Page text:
Summer Heat Safety Guide

Posted on Friday 22 June 2012

Because of the current summer heat wave, I wanted to post some information on Summer Heat Safety… taken from the NY Red Cross website.

I’d add that you really need to stay well hydrated…by the time you become thirsty, you’re already well on your way to being dehydrated, so drink water, and lots of it. Avoid caffeinated drinks and alcohol, as both tend to dehydrate you.

Stay safe and cool… Don’t want to see any of my friends and family become heat-related statistics.


Preventing Heat-Related Illness

Never leave children or pets alone in closed vehicles. Temperatures inside a closed vehicle can reach 140 degrees Fahrenheit (F) within minutes. Exposure to such high temperatures can kill in minutes.

Drink plenty of water. Carry water or juice with you and drink continuously even if you don’t feel thirsty. Injury and death can occur from dehydration, which can happen quickly and unnoticed. Symptoms of dehydration are often confused with other causes. Your body needs water to keep cool. Water is the safest liquid to drink during heat emergencies.

Avoid drinks with alcohol or caffeine. They can make you feel good briefly, but make the heat’s effects on your body worse. This is especially true about beer, which actually dehydrates the body. People who are on fluid-restrictive diets or who have a problem with fluid retention should consult their doctor before increasing liquid intake.

Air conditioning provides the safest escape from extreme heat, and there are ways to maximize how it can work for you:

  • Install window air conditioners snugly.
  • Check air conditioning ducts for proper insulation.
  • Vacuum air conditioner filters weekly during periods of high use to provide more cool air.
  • Go elsewhere to get relief during the hottest part of the day if you have no air conditioning.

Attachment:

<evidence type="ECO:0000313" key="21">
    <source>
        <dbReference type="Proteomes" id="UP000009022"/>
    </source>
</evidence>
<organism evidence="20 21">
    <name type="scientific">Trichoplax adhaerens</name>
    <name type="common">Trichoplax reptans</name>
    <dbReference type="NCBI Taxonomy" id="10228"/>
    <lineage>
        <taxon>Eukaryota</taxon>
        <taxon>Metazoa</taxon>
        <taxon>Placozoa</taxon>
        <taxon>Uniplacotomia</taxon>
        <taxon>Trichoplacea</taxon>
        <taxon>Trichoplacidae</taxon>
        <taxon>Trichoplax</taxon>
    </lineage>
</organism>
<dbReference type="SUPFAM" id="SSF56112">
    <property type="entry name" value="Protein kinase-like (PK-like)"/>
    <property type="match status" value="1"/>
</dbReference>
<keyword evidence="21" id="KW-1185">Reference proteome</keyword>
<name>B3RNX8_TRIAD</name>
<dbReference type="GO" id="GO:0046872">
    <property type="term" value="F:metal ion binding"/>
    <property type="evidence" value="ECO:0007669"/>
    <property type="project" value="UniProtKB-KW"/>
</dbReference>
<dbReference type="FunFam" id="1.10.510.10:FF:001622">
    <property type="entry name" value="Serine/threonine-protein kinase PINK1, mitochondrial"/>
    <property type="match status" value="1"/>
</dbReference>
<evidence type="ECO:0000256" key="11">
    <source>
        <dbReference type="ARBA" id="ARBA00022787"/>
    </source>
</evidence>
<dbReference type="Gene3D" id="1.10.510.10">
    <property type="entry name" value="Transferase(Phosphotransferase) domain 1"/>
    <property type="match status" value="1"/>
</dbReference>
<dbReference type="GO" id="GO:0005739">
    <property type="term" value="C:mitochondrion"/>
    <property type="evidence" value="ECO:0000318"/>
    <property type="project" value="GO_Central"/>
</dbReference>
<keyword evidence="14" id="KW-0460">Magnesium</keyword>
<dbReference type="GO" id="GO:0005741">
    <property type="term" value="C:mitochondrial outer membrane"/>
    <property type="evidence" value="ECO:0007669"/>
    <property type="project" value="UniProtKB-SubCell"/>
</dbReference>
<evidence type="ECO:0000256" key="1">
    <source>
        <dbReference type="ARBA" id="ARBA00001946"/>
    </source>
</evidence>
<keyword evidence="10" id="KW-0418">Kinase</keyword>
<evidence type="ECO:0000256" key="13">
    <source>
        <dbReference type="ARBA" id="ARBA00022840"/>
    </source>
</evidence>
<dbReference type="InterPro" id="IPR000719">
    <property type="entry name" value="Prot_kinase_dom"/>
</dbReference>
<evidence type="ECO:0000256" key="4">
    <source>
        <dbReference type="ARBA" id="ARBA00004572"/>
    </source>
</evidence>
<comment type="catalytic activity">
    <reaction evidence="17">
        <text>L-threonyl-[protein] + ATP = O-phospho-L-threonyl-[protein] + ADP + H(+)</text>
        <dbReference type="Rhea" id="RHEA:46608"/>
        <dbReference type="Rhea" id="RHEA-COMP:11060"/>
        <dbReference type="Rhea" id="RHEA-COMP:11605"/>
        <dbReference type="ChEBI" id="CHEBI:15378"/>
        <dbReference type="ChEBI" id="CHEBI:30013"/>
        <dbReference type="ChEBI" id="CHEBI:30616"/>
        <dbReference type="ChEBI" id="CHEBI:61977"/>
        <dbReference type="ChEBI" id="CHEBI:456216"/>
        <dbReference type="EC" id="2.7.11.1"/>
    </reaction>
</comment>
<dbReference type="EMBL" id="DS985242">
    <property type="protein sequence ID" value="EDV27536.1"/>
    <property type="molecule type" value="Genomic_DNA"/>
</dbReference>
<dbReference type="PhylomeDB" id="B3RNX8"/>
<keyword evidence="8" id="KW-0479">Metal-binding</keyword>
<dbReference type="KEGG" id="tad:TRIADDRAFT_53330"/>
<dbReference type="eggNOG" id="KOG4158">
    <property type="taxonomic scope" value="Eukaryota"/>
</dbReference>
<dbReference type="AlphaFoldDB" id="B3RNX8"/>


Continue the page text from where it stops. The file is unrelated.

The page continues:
Stay indoors as much as possible, on the lowest floor out of the sun.

Keep heat outside and cool air inside, closing any doors or windows that may allow heat in.

Consider keeping storm windows installed throughout the year to keep the heat out of a house.

Plan to check on family, friends, and neighbors -especially the elderly – who do not have air conditioning or who spend much of their time alone.

Wear loose, lightweight, light-colored clothing. Light colors reflect heat and sunlight and help you maintain a normal body temperature. Cover as much skin as possible to avoid sunburn and over-warming effects of sunlight on your body. Keep direct sunlight off your face by wearing a wide-brimmed hat. Sunlight can burn and warm and inner core of your body. Also use umbrellas and sunglasses to shield against the sun’s rays.

Change into dry clothing if your clothes become saturated with sweat.

Use sunscreen with an SPF (sun protection factor) of 15 or more—even on cloudy days.

Apply a liberal amount of sunscreen at least 30 minutes before going outside

Reapply sunscreen every two hours, or after swimming or sweating.

Eat small meals of carbohydrates, salads and fruit, and eat more often. Avoid foods that are high in protein, because they increase metabolic heat.

Avoid using salt tablets unless directed to do so by a physician.

Slow down. Reduce, eliminate or reschedule strenuous activity. If you must engage in strenuous activity, do so during the coolest part of the day, which is usually in the morning between 4:00 a.m. and 7:00 a.m.

Stay in the shade when possible, and avoid prolonged sun exposure during the hottest part of the day, between 10:00 a.m. and 4:00 p.m.

Take frequent breaks when working outdoors or engaging in physical activity on warm days. Take time out to find a cool place. If you recognize that you or someone else is showing signs of a heat-related illness, stop activity and find a cool place. Remember, have fun, but stay cool!

Know the Meaning of Heat-Related Terms